Travel to Spain's Beautiful Orange Blossom Coast (Costa del Azahar)

If you don’t know where to travel this year, then you might like our suggestion and visit the Orange Blossom Coast in Spain. These are not shrewd or cheeky names that have been recognized internationally. Spain has more than 3,000 miles of coastline. The Spanish have many more beaches, which you may not have heard of, and which they have kept (for most of the time) private. At least, not yet.

Costa del Azahar, also known as the coast of orange blossoms, is one of the most visited beaches in Spain.

What do the majority of Spanish Costa del Azahar visitors do with their time?

Enjoy blissful beach bouncing

You can walk along the Orange Blossom Coast from Castellon to Vinaròs (50 miles north). Are you looking for a crowd in Benicassim? Just head north towards Oropesa. Are you ready to pack in Benicarlo? Peniscola is a short drive away.

Peniscola is the ideal choice for families, with the water so shallow that even the youngest adults won’t be below the surface until they are at least 20 meters from the beach. You will find sandcastles here, and families playing ball and bats along the Playa Norte sand. Playa Sur is a quieter place, but it is not the best place to cool down.

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Playa del Pebret is a great place to escape. Enjoy a relaxing time among the dunes while admiring the sea lilies that dance in the sand.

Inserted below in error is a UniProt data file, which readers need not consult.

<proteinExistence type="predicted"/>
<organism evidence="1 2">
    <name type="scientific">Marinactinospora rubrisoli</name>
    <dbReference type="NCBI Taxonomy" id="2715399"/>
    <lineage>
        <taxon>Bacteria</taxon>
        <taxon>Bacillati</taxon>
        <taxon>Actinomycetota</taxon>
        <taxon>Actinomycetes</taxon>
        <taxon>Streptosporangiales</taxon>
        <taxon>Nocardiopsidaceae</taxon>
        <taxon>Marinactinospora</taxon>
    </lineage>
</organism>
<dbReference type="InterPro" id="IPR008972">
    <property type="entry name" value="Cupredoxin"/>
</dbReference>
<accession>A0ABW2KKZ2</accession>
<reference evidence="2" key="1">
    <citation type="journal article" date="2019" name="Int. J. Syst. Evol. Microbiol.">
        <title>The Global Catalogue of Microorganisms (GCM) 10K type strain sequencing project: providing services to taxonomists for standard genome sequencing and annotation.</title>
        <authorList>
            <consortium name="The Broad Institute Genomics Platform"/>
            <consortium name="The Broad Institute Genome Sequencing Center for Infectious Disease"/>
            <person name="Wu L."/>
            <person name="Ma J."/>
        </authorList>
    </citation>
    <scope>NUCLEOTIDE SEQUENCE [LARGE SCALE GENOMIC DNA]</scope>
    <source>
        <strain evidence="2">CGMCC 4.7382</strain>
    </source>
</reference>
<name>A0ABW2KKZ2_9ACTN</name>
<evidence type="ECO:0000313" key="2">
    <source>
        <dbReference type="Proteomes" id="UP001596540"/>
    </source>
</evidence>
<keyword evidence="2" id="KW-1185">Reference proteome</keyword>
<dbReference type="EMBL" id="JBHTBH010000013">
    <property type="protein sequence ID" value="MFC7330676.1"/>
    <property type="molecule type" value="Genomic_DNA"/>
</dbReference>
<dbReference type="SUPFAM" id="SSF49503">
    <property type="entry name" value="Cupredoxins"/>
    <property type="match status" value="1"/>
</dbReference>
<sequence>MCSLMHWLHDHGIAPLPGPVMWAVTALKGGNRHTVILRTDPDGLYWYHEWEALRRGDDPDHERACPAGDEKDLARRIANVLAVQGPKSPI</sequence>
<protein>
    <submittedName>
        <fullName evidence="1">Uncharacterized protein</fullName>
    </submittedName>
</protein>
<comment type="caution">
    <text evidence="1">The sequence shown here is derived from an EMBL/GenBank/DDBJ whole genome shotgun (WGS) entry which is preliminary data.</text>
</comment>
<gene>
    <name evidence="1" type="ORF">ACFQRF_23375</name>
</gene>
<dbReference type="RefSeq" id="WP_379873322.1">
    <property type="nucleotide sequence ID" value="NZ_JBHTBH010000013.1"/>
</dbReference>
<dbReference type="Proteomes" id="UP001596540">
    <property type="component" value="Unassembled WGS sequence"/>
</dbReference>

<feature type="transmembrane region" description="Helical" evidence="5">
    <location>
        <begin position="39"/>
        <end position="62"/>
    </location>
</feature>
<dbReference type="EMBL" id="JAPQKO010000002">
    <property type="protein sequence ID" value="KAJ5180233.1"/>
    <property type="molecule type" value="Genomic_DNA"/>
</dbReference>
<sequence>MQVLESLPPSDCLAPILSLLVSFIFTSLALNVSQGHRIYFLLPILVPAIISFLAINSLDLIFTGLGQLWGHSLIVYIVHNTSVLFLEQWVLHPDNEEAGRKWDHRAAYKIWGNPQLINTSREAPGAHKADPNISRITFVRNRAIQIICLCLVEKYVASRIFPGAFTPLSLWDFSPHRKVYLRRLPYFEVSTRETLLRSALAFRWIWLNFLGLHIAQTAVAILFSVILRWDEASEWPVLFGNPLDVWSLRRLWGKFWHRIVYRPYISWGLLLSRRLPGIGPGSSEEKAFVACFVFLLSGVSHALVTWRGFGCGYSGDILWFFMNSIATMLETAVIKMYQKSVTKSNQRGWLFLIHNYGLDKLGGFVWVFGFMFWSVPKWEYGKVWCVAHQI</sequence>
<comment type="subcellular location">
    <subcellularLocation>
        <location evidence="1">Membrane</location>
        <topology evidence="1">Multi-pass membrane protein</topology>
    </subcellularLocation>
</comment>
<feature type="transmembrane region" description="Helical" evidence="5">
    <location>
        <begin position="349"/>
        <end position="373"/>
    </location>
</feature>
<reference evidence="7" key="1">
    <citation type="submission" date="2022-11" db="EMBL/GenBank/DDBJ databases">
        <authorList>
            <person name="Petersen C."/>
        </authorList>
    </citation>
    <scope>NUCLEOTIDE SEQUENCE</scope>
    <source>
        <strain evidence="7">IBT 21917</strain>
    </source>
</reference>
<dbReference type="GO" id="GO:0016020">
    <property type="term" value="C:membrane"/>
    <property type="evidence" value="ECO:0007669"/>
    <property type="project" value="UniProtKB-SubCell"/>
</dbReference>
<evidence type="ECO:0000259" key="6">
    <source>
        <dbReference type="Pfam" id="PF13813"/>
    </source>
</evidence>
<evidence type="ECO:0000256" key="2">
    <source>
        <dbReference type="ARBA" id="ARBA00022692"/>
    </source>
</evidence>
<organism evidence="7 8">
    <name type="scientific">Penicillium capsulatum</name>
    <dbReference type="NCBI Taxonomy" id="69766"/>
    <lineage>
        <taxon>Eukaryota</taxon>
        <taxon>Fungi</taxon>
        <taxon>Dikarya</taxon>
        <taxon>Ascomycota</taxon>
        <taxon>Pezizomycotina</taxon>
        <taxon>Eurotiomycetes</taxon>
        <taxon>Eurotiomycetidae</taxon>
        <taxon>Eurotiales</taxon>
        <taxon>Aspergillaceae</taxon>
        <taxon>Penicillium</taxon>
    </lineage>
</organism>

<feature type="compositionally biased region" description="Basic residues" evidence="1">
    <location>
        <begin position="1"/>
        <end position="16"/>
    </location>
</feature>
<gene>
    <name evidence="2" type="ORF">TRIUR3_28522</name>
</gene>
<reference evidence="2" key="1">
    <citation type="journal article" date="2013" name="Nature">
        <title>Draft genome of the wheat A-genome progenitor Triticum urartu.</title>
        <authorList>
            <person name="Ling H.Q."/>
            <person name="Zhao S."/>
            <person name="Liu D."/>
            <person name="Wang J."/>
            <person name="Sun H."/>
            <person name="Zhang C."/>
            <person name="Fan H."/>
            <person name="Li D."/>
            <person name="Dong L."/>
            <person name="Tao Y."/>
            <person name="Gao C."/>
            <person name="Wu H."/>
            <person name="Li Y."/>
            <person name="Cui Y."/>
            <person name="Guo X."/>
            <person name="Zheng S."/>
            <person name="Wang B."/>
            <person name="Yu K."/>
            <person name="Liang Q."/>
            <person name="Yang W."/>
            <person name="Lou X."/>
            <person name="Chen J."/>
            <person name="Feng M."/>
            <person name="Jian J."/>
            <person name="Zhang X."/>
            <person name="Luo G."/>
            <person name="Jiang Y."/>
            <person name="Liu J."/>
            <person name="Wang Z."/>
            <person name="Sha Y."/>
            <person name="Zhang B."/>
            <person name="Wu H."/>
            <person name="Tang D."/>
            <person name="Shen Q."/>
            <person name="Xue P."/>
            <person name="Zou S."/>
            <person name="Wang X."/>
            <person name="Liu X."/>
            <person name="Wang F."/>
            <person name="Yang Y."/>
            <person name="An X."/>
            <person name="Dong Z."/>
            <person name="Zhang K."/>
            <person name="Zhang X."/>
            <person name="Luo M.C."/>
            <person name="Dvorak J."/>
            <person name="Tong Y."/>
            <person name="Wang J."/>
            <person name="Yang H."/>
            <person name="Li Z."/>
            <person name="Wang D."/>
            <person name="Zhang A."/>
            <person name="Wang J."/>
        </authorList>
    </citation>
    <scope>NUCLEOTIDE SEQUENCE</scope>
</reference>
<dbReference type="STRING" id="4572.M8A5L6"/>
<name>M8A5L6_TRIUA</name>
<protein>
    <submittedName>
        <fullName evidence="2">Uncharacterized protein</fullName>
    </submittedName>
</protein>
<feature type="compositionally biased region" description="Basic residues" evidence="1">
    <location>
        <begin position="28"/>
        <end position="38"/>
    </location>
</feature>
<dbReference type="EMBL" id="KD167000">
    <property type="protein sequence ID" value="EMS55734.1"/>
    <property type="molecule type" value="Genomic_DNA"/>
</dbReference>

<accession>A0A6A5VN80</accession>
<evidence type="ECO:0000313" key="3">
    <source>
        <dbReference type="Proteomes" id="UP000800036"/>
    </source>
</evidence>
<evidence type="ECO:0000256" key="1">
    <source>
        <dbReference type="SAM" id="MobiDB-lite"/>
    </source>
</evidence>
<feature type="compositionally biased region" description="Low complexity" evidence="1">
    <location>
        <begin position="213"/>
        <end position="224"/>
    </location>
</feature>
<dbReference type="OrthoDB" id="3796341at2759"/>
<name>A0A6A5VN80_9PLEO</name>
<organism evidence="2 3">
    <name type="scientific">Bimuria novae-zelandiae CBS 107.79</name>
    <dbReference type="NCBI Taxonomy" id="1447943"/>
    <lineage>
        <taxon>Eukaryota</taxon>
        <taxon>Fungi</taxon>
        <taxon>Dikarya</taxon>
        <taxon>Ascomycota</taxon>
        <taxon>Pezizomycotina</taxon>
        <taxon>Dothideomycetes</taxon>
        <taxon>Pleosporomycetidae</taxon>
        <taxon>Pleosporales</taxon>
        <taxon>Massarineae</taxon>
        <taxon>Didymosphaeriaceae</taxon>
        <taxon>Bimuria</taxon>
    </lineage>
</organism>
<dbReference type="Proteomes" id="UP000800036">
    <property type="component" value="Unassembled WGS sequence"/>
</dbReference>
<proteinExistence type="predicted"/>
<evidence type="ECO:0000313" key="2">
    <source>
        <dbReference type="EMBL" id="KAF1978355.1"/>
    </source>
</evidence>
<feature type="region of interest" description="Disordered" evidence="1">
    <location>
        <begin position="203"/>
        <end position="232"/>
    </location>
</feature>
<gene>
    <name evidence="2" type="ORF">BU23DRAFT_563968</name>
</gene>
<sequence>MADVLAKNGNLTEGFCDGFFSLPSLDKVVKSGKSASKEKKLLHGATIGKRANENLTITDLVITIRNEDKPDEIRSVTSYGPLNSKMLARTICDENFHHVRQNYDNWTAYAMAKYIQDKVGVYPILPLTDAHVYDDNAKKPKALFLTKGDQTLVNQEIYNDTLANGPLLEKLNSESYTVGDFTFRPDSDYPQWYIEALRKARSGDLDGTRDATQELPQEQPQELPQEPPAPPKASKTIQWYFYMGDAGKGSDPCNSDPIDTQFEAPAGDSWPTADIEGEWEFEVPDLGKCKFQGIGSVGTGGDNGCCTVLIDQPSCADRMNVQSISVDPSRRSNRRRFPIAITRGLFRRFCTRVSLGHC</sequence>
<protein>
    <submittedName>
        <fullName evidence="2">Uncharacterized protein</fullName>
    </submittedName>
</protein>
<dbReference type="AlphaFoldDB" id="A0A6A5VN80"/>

Vinaròs is quieter, and the best place to enjoy a beer with toes set into golden grains. There are several bars on the waterfront. It is not uncommon for bars to be separated by sand roads in this area of the coast.

You must visit Playa de las Fuentes, Alcossebre.

Spain’s best seafood

Vinaròs is a well-respected restaurant that claims to have the best langoustines anywhere in Spain. It seems bold until you have lunch at Restaurante Bergantin. Here, plump, juicy crawfish are served whole, grilled (a la Plancha), with lemon slices and any number of paella-style rice options. You should try the rossejat with espardenyes. This dish comes with a Mediterranean sea cucumber, which melts in rice. Don’t forget to pose next to the giant langouste in the square behind the bullring.

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Casa Jaime in Peniscola offers more creative seafood dishes. Lunch on the terrace with views of Peniscola’s castle and the beach is accompanied by Casa Jaime’s Casa Jaime menu. This chef is a former fisherman so he understands the process. He prepares a galley (mantis shrimp) with croquettes and red shrimp carpaccio using three types of local olive oil.

Benicarlo offers lower prices with a slight decrease in quality. There, juicy squid and grilled clams, and fideoa (a paella made from noodles) are all served on the left-hand terrace.

Sand Castles

Forts and castles are often noble places. But the Peniscola one offers a more stunning view: down through the sandy neck connecting the old town with the coast.

It provides shade from the heat of summer with its solid stone walls that separate the church from the great hall and stables from the courtyard. Continue climbing up to the roof. The smooth marble extends to the bright blue sky or sea in all directions.

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Look out over the ocean to see if there are any volcanic islands in Columbretes. These islets are about 30 miles off the coast. You will be able to tell why this coastline is so beautiful if you walk through the castle gardens on your return to the beach.

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